Intel Extreme Masters Season XII World Championship Review

Intel Extreme Masters Season XII World Championship
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Continuing the same variance at the top of Counter Strike with which 2018 has begun, Fnatic made an incredible run to become champions at the IEM Season XII World Championship in Katowice, Poland.


Fnatic rise to the top…


Fnatic have been on the rise as of late, continually playing well online while doing pretty well at most offline events too. However, until now the team was not viewed as likely to go far in the final stages of tournaments, given their fairly recent rise coupled with their inability to produce against top tier competition.


Starting off in Group B Fnatic quickly dispatched Heroic 16-9 in a best-of-one before squaring off against G2 Esports in a best-of-three. This is the type of match in which Fnatic would have previously faltered, with G2 performing incredibly well in group stages recently. Fnatic prevailed with an impressive 2-1 victory, however, and this saw them placed against FaZe Clan, arguably the best team in the world, in the Upper Bracket Finals.


…And stun FaZe Clan and Team Liquid


This is where it appeared to look like a different Fnatic squad, as they defeated FaZe in an incredible 2-0 fashion. Experts still remained tepid about believing in Fnatic, particularly given their history of coming up short when the lights shine the brightest, but their dominant displays on Inferno (16-11) and Cache (16-8) were a sign of things to come.


Next up for Fnatic was the semifinals of the Playoffs as they received a bye for winning the Upper Bracket Finals. They were pitted against Team Liquid, arguably the hottest team in all of Counter Strike, yet not only did Fnatic claim the win, they did so in convincing fashion with another impressive 2-0 scoreline.


A pattern had now begun to develop with Fnatic, with a revitalized flusha and KRIMZ looking all but unstoppable.


A rematch beckons


The Finals were a rematch of the Group B Upper Bracket Finals, with Fnatic finding themselves once again pitted against FaZe Clan. This was a best-of-five series, which started off in ugly fashion for Fnatic, with FaZe blowing them out of the water on Cache 16-5. Even through illness, rain had a brilliant performance with 23 kills in the 21 rounds played for FaZe.


The second map required double overtime in order for a winner to be determined, with Fnatic finally pulling away with a score of 22-20 on Inferno.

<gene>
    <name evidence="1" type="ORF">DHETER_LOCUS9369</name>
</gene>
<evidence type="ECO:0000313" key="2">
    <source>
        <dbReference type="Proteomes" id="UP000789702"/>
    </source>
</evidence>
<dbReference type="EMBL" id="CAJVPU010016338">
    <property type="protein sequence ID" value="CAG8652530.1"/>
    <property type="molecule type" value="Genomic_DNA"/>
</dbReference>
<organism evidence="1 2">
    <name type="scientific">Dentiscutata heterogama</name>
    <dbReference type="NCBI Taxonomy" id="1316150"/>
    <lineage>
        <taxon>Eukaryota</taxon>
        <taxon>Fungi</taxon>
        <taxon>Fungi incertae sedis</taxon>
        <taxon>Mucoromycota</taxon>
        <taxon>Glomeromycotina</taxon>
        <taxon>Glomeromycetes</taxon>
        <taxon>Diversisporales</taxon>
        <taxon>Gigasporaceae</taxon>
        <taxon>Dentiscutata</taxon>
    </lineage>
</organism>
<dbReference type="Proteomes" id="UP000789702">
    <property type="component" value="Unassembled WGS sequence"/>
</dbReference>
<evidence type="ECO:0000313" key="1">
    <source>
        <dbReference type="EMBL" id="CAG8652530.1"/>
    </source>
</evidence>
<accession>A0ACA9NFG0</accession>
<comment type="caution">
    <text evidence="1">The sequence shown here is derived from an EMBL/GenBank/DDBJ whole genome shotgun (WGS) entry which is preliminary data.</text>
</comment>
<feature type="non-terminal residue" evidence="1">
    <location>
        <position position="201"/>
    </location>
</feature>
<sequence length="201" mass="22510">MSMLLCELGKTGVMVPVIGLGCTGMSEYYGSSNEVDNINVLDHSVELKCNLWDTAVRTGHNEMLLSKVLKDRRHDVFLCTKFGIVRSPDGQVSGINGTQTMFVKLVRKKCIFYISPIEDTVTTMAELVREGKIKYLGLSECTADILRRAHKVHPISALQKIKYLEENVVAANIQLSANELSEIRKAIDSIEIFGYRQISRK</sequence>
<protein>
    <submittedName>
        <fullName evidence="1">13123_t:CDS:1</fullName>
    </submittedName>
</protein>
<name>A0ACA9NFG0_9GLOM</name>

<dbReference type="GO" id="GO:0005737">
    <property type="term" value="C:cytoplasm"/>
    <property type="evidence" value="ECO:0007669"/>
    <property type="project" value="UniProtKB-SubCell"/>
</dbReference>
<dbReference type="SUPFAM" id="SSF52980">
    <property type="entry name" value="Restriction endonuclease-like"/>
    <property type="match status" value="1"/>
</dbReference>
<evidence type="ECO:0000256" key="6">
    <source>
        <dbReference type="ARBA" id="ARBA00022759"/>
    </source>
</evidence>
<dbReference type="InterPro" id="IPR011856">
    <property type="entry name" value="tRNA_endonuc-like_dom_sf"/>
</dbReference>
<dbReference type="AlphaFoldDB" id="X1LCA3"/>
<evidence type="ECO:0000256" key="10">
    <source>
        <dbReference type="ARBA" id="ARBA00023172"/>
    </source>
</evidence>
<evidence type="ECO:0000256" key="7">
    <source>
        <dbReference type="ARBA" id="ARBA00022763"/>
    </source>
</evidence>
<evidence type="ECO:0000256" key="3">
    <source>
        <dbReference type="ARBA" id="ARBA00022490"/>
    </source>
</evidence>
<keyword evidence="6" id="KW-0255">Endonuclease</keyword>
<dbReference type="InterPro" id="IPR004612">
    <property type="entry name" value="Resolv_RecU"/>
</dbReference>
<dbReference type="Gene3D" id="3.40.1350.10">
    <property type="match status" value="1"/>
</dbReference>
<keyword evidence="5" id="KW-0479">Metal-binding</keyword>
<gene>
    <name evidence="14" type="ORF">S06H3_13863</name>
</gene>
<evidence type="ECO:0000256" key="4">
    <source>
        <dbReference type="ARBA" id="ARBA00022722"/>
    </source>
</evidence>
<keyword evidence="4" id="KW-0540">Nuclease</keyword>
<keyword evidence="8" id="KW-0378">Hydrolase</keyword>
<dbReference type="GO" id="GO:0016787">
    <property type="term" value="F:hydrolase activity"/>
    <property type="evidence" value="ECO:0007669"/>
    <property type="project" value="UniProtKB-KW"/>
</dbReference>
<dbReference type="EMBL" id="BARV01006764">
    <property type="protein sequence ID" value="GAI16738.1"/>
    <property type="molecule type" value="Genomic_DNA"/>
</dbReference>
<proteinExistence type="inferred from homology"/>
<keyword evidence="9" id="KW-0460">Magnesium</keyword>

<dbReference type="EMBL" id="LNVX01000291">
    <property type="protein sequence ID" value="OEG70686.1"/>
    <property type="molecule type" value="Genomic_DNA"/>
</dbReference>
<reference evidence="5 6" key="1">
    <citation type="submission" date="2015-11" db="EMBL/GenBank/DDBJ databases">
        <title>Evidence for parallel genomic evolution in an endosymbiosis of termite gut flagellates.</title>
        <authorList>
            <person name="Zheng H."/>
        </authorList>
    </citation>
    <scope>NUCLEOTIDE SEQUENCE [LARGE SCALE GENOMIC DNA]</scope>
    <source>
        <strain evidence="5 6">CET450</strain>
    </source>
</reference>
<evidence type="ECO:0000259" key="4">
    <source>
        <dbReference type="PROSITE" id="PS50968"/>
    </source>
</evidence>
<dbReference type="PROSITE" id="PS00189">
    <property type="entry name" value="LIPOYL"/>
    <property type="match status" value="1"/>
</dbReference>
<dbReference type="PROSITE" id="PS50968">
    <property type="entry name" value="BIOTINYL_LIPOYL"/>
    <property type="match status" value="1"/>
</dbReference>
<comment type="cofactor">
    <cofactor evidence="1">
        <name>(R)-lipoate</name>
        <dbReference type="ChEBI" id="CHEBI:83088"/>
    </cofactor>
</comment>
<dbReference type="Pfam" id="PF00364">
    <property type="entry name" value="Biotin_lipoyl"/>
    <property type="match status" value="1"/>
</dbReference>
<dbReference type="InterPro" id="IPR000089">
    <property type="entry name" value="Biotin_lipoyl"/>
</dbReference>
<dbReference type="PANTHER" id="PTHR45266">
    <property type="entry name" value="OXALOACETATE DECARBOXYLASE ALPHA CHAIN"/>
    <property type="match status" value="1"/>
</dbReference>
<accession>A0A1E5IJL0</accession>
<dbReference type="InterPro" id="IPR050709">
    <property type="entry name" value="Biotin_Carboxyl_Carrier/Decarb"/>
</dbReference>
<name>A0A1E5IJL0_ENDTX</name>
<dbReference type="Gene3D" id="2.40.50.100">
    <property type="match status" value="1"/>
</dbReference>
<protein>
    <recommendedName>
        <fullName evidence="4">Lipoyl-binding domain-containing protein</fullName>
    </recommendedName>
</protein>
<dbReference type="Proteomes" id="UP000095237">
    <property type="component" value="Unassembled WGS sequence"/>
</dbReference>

Fnatic carried this momentum into Overpass, the third map. This was arguably their most impressive victory of the tournament as they secured a resounding 16-7 win. Once again flusha led the way for Fnatic, this time with 25 kills in just 23 rounds of play.


Mirage, map number four, saw a return to form for NiKo, who has struggled in recent finals for FaZe, especially the last two. However, here he paved the way for a 16-11 FaZe win with 29 kills, six higher than the next closest competitor on the server. This set up a do-or-die final map.


Finale an instant classic


Train was the fifth map and it was an instant classic, with flusha once again coming up big for Fnatic. With Fnatic barely edging a lead at 13-11, flusha pulled off an incredible play. In a 2v5 scenario, flusha aced FaZe, resulting in Fnatic securing win number 14. However, FaZe mounted a comeback and pushed all the way to match point at 15-14 before flusha stepped into the spotlight once again. Not only did he ace FaZe for a second time, but the final two kills came in a 1v2 with fairly limited resources. This forced overtime, where Fnatic pulled off a 19-17 win in the final round to secure the championship.


The key takeaways from this event were the return to form of KRIMZ and flusha, with the latter receiving MVP honours, coupled with the continued struggle of FaZe in finals. Whether or not flusha and KRIMZ can maintain their form is up for debate but given the uncertainty of the top tier of Counter Strike, it certainly is possible.


For FaZe, an inability to close out finals, which they have now failed to do four out of five times in Premier events, is an incredibly worrying trend. Given FaZe continue to make finals, it is unlikely that any roster changes will occur, but should they keep slipping up, a move could be justified in order to fix this issue.